There’s a mighty tug-of-war between the world’s biggest chip makers, and it’s not just customers. Top employees will always be the difference makers, and Intel and Apple are constantly rolling it out to the best engineering minds. This time Jeff Wilcox, Director of Mac Systems Architecture, is going back to Intel to join the Fellow and Design Engineering Group as Chief Technical Officer.
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This is set to be a major blow to its Cupertino-based competitor, as Wilcox “leads the transition to Apple silicon for all Macs, starting with the M1 chip”, as his LinkedIn profile describes (via From) Tom’s Hardware,
Apple is determined to get rid of Intel-based Mac systems in favor of its own in-house designed chips, which are made from the ARM architecture, and Wilcox had a big role in making that strategy work. Of course, it was successful, and Apple has since improved the M1 with the M1 Max and M1 Pro.
Now Wilcox will play a key role at Intel, where he has previously worked, and will lead efforts on all architectures destined for Intel’s client SoCs. That too many chips. Mobile processors, sure, but it will also work in Intel’s new Foundry Services, which may one day take a more mix-and-match approach to SoCs with customers. Whichever way you cut it, it’s a big deal as Intel integrates large onboard graphics, connectivity, and systems into a single package, and it’s only going to become more important as the decade progresses.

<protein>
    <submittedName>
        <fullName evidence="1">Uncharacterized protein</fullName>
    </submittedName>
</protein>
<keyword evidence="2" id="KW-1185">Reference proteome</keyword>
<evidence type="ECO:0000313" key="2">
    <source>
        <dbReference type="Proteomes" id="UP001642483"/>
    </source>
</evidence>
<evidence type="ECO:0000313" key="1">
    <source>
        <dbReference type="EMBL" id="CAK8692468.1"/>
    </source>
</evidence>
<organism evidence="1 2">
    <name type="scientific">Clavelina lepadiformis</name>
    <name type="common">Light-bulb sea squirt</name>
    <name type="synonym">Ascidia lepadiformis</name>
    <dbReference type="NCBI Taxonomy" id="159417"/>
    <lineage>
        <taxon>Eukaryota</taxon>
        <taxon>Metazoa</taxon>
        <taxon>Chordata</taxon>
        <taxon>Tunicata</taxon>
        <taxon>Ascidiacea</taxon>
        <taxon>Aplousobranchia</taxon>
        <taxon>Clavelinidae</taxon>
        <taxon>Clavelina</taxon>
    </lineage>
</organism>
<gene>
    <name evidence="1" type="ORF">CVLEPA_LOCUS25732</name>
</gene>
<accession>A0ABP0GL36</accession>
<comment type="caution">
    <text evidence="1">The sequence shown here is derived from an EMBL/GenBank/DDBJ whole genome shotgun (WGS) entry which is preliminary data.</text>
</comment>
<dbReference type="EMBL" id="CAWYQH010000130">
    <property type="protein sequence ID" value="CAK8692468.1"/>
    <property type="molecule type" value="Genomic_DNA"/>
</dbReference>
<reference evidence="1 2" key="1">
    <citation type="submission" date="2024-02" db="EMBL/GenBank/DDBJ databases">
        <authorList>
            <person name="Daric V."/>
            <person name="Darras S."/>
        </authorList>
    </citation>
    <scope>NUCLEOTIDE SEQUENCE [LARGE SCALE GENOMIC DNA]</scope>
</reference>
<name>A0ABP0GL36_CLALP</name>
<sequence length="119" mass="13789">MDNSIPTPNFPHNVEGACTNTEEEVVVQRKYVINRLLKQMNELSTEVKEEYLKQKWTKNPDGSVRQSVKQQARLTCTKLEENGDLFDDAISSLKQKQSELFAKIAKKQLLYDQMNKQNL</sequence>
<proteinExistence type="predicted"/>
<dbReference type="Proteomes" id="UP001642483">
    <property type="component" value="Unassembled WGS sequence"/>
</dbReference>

Nerdshala reports That Apple is trying to keep its engineers with a big bonus, although it is not known whether the company tried to retain Wilcox in this way.
Apple’s decision to leave Intel behind ruffled a lot of feathers at the x86 chipmaker, including CEO Pat Gelsinger, who said in an opening letter to employees that “we have to deliver a better product than anything else in the PC ecosystem that could potentially work.” That’s a lifestyle company in Cupertino. Builds.” Now he’s fighting.
It’s being seen as a big win for Intel, especially with Gelsinger’s plan to put the company back on top, and a bit of a gut-punch for Apple. It certainly seems more substantial than those cringey Apple commercials that Intel has been running lately, anyway.